2.1 --- a/doc-src/IsarRef/hol.tex Sat Oct 30 20:41:30 1999 +0200 2.2 +++ b/doc-src/IsarRef/hol.tex Sun Oct 31 15:20:35 1999 +0100 2.3 @@ -146,8 +146,8 @@ 2.4 \end{descr} 2.5 2.6 See \cite{isabelle-HOL} for more information. Note that 2.7 -$\isarkeyword{inductive_cases}$ corresponds to the ML function 2.8 -\texttt{mk_cases}. 2.9 +$\isarkeyword{inductive_cases}$ corresponds to the \texttt{mk_cases} ML 2.10 +function. 2.11 2.12 2.13 \section{Proof by induction}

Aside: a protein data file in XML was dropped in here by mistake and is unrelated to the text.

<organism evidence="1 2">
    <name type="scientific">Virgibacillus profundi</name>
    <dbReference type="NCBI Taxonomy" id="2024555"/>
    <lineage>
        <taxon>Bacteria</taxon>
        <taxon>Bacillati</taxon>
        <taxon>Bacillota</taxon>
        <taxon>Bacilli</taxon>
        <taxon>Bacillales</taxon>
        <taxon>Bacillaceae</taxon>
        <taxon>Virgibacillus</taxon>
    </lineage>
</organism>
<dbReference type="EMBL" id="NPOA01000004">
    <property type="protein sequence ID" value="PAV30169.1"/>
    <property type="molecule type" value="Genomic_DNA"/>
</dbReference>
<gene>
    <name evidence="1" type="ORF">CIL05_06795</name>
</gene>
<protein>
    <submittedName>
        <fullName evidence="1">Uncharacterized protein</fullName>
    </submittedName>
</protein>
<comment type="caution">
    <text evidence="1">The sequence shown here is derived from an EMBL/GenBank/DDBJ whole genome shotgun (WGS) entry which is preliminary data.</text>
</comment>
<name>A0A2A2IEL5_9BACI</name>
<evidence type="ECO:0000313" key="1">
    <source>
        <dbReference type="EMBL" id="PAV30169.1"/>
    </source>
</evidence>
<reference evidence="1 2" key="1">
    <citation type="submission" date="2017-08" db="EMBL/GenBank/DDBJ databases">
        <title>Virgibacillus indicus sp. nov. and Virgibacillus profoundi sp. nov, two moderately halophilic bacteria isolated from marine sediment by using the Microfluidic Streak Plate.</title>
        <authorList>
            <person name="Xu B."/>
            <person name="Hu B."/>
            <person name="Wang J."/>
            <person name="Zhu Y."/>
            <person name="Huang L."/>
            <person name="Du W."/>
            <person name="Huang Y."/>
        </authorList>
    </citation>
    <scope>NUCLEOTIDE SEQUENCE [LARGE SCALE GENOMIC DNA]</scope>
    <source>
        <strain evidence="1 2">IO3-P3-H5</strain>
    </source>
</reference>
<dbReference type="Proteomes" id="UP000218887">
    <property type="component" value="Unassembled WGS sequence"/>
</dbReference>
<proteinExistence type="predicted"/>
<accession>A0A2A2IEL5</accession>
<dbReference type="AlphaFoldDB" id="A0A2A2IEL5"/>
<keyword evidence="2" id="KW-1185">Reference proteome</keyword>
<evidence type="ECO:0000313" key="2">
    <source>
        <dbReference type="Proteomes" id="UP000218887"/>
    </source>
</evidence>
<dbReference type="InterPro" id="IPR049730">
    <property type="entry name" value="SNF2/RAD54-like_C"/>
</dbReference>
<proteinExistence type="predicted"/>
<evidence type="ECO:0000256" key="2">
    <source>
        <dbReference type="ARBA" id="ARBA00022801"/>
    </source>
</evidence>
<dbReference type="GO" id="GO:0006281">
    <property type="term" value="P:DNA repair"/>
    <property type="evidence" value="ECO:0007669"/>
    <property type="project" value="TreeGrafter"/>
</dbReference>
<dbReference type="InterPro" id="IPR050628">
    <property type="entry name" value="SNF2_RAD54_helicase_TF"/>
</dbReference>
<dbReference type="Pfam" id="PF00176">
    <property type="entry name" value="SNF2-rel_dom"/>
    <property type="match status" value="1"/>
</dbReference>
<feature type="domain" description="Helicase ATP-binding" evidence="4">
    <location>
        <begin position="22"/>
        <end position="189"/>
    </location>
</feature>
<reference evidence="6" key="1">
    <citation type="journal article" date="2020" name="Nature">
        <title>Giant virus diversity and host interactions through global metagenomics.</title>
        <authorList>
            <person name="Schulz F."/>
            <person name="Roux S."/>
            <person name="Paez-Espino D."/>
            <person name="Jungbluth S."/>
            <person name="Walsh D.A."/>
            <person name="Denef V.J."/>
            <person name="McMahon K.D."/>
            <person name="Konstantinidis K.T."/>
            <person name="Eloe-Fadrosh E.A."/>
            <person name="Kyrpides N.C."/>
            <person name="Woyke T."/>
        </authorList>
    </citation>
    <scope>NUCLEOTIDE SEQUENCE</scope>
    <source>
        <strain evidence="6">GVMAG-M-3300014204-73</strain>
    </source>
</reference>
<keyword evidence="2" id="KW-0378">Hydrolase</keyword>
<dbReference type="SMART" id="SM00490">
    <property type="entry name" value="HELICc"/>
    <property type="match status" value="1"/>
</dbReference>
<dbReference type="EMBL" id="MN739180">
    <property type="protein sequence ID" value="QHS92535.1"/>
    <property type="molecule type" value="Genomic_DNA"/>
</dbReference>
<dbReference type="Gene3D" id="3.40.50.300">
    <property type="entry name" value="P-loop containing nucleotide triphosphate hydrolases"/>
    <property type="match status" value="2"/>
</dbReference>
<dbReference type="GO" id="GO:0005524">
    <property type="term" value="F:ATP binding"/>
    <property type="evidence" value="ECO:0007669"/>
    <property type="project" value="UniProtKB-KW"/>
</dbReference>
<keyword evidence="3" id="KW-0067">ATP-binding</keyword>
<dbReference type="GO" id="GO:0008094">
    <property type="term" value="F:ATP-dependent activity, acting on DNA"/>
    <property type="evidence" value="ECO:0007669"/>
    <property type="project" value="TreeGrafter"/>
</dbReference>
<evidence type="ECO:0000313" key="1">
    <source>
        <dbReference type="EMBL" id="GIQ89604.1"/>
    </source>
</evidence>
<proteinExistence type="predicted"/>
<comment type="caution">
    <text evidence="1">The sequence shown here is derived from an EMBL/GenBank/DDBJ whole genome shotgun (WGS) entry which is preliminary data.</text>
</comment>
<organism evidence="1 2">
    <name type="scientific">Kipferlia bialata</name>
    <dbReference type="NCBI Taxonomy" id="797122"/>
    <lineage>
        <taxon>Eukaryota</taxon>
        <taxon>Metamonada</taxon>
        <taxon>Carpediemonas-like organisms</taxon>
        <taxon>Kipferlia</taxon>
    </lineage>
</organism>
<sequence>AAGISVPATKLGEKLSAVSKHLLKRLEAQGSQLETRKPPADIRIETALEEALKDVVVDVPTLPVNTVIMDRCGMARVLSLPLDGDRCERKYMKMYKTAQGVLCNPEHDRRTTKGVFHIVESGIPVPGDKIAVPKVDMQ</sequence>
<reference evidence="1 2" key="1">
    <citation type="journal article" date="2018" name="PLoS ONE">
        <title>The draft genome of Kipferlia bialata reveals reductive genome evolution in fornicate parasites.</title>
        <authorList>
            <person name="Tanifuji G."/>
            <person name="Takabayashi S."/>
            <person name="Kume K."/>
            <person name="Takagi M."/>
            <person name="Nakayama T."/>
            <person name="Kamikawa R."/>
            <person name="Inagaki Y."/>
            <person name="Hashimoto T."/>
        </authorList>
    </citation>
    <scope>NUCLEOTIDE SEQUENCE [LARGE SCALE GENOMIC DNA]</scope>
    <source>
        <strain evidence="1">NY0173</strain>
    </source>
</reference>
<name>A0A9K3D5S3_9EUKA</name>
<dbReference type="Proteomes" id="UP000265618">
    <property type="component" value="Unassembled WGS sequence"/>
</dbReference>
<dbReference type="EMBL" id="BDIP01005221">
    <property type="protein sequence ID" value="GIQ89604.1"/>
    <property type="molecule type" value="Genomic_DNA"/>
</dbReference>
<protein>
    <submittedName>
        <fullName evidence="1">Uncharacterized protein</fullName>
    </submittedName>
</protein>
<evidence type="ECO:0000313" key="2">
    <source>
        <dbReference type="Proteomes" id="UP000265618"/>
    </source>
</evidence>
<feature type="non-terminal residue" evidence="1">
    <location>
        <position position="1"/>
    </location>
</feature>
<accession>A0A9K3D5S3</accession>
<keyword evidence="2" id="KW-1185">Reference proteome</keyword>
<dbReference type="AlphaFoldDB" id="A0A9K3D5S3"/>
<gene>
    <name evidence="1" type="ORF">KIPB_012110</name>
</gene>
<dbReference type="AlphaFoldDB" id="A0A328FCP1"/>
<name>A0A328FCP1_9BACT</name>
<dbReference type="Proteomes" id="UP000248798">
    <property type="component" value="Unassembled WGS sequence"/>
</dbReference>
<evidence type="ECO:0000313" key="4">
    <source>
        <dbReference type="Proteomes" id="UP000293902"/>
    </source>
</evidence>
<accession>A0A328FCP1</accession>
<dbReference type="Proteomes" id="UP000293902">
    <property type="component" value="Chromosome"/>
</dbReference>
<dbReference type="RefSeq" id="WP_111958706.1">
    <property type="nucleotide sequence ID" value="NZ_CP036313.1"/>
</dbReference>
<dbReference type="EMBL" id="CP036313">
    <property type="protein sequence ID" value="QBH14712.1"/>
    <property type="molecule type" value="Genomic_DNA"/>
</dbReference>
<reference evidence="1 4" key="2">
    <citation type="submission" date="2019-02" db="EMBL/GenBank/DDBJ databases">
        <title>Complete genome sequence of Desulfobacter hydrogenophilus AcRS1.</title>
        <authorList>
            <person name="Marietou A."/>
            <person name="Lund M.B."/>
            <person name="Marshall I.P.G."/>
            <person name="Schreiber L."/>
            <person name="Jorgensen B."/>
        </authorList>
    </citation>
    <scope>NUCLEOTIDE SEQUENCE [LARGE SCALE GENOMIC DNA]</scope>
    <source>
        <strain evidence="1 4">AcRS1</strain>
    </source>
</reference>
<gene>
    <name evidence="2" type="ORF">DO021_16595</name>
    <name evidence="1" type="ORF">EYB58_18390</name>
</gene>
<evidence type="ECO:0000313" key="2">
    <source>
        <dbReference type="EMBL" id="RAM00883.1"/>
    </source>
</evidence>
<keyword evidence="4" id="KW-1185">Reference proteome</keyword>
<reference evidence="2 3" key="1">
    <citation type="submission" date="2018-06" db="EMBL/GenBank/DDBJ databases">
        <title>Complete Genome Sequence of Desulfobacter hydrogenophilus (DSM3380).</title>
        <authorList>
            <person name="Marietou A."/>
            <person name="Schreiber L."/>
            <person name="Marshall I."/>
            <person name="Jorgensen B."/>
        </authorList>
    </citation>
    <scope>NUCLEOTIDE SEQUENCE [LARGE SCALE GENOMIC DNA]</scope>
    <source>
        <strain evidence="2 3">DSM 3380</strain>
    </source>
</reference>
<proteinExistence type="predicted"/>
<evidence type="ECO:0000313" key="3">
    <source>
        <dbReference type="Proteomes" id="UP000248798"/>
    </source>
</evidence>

3.1 --- a/doc-src/IsarRef/intro.tex Sat Oct 30 20:41:30 1999 +0200 3.2 +++ b/doc-src/IsarRef/intro.tex Sun Oct 31 15:20:35 1999 +0100 3.3 @@ -149,7 +149,7 @@ 3.4 \end{tabular} 3.5 \end{center} 3.6 3.7 -See \texttt{HOL/Isar_examples} for a collection of introductory examples. 3.8 +See \texttt{HOL/Isar_examples} for a collection of introductory examples, and 3.9 \texttt{HOL/HOL-Real/HahnBanach} is a big mathematics application. Apart from 3.10 browsable HTML sources, both sessions provide actual documents (in PDF). 3.11